Easton Hornstocks, Northamptonshire: A thousand years ago, mastiffs were allowed here if their front claws had been removed. Now it’s a national nature reserve, all dogs are banned
The dawn light astonishes but mostly it’s the smell: sharp, delicate, wild garlic, the last of the bluebells, dewy grass. Dappled light is spilled up the trees and on the ground, and swirls, as the leaves casting it sway, like reflections off water. Silver birch limbs, knotted with birch polypore fungus, lie pale on beds of fat-bladed grass. I find an ornate snail on one. Falling leaf litter. Birdsong. This place quietly seethes with life.
I’ve never needed a permit to go for a walk in England before. Easton Hornstocks is an old wood of lime and ash trees close to my home. It’s a national nature reserve, and I had to ask for access. It was easy. Free. I had to carry the permit. No bikes; fine, I don’t own one. No dogs; ditto. But I didn’t know how I felt about the idea. Rankled by the restriction? Or thankful for its sense of privilege?
Easton is a village, but Hornstocks is an unfamiliar word, certainly for a wood. There are other odd suffixes to woodland reserves in these parts: Everden Stubbs, Castor Hanglands, Bedford Purlieus. Archaic generics that had fallen obscure in the way that chase or heath hadn’t, maybe. One, purlieu, is a relic of the Forest Law, meaning an agricultural area on the edge of the trees.
Introducing a no-fault system for divorce would free partners from apportioning blame for the breakdown of their marriage
This week has seen the unedifying spectacle of a wife who wishes to exit her marriage, Tini Owens, taking her fight to be able to do so to the highest court in the land. Many have questioned why the state should have any say in such personal affairs. In England and Wales, there were about 107,000 divorces in 2016. The legal test for whether someone is entitled to a decree of divorce is that the marriage has broken down irretrievably. That must be established by reference to one of five grounds, two of which – adultery and unreasonable behaviour – are fault-based. About 60% of divorces are based on one of those grounds.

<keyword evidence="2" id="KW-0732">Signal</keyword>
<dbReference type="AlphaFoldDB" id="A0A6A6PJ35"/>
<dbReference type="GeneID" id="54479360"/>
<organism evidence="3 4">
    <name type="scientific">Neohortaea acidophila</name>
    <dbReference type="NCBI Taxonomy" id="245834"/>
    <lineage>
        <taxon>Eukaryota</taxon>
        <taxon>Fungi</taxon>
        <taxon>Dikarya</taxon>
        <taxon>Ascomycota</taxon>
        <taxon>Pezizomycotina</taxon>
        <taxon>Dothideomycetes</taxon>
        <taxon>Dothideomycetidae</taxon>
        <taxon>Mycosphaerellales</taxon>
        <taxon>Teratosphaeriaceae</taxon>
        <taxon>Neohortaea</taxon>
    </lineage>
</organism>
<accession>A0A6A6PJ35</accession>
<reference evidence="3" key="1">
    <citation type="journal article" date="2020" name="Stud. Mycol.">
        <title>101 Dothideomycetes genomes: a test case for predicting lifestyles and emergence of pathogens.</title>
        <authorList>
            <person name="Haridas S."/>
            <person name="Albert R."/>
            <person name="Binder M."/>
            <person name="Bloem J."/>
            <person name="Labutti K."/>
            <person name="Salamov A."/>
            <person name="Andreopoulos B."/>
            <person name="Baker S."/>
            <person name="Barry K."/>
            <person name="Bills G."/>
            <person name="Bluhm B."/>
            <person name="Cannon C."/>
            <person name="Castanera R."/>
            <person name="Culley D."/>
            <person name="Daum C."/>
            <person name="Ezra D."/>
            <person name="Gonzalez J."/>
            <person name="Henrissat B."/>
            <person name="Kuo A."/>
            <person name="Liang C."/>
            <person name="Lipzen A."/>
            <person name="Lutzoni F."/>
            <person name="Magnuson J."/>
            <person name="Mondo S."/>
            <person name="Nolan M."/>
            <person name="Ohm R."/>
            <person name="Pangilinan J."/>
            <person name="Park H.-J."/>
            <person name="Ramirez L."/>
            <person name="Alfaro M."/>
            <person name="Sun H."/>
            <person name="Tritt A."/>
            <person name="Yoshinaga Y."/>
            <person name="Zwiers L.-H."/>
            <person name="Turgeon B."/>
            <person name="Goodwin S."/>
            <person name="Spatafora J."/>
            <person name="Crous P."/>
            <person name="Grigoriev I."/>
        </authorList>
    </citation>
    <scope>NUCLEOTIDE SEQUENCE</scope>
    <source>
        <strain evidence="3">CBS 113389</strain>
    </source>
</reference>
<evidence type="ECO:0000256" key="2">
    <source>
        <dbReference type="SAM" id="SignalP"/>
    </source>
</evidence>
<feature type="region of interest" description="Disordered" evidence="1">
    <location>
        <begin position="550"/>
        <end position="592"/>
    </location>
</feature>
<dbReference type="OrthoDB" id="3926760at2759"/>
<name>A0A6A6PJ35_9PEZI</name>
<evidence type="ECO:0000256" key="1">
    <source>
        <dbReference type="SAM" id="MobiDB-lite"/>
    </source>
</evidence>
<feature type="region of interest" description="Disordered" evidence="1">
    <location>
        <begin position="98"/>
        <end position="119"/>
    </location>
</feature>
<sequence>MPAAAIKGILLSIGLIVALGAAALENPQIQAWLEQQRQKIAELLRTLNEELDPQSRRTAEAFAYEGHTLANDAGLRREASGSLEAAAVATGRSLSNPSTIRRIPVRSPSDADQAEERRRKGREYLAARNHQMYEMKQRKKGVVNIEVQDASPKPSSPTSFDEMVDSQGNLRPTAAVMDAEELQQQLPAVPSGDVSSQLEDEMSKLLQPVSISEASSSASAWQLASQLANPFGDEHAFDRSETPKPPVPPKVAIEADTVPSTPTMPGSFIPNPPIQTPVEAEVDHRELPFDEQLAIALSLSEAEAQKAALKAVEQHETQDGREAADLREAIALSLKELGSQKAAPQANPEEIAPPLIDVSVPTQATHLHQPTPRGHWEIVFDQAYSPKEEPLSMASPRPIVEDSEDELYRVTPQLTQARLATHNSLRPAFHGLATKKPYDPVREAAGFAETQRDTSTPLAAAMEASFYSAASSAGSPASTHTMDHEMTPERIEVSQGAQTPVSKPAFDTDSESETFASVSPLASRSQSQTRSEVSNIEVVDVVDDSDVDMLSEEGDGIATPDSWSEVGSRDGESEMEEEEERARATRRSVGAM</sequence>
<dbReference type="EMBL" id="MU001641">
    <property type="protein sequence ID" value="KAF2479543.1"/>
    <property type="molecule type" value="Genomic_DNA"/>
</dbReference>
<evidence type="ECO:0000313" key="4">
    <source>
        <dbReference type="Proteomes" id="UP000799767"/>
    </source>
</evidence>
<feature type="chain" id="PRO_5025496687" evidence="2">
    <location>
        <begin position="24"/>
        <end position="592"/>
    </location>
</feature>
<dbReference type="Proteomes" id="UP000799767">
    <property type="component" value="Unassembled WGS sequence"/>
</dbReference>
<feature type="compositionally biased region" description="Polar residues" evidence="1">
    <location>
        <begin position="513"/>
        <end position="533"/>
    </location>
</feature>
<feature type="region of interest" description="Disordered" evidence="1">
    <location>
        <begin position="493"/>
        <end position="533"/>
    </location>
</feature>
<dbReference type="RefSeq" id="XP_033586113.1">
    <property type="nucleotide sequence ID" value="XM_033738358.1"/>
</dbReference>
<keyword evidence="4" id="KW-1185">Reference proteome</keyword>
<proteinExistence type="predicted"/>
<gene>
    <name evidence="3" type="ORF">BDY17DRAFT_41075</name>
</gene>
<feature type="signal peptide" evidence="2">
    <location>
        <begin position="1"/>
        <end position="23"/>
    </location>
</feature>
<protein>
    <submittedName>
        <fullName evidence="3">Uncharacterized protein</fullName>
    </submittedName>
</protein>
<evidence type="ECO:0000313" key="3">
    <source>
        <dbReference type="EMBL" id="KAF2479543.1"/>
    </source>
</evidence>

There is a groundswell of opinion that it is time the law changed so that fault-based divorce need not be the norm. Lady Justice Hale (who presided over the Owens hearing this week), the outgoing president of the high court’s family division, Sir James Munby, and Sir Paul Coleridge of the Marriage Foundation are among high-profile supporters of change. The family law organisation Resolution, of which I am a past chair, has campaigned on the issue for years. The fact that Tini Owens has not (so far) been able to prove that her husband’s behaviour has been so bad as to meet the legal test and remains locked in an unhappy marriage, adds weight to these views.
Related: Nobody’s fault but the law: Tini Owens boosts case to legalise no-fault divorce
Related: Divorce blame game leads to futile court battles, new study finds
Proposal sought to restrict euthanasia to people with less than six months to live and full mental capacity
An attempt to legalise assisted dying in Guernsey has been defeated in the island’s parliament after a three-day debate.
Members of the legislature voted against a requete – similar to a private member’s bill – proposed by Guernsey’s chief minister, Gavin St Pier. A series of votes on different clauses were lost decisively.
White sustained severe physical disabilities after an appendix operation, but has made a remarkable recovery
Anna White was 15 when medical negligence left her facing a lifetime stuck inside her body, unable to walk or talk, and communicating only by blinking at letters on a Perspex board.
White sustained a major brain injury in 2011 during what should have been routine appendix surgery at Wigan’s Royal Albert Edward infirmary. While her intellectual capacity was unimpaired by the injury, Anna was left with profound physical disabilities.
Sentina Bristol says her son died after struggle to prove his legal status to the Home Office
The mother of one of the victims of the Windrush scandal who died unexpectedly in March has accused the government of racism and said it still doesn’t “really care” about what happened.
Dexter Bristol, whose funeral was held at Honor Oak crematorium in south-east London on Thursday afternoon, died suddenly on 31 March following a 10-month battle to prove he was not an illegal immigrant.
Related: Mother of Windrush citizen blames passport problems for his death
Related: Race was big factor in deportation scandal, Windrush citizens say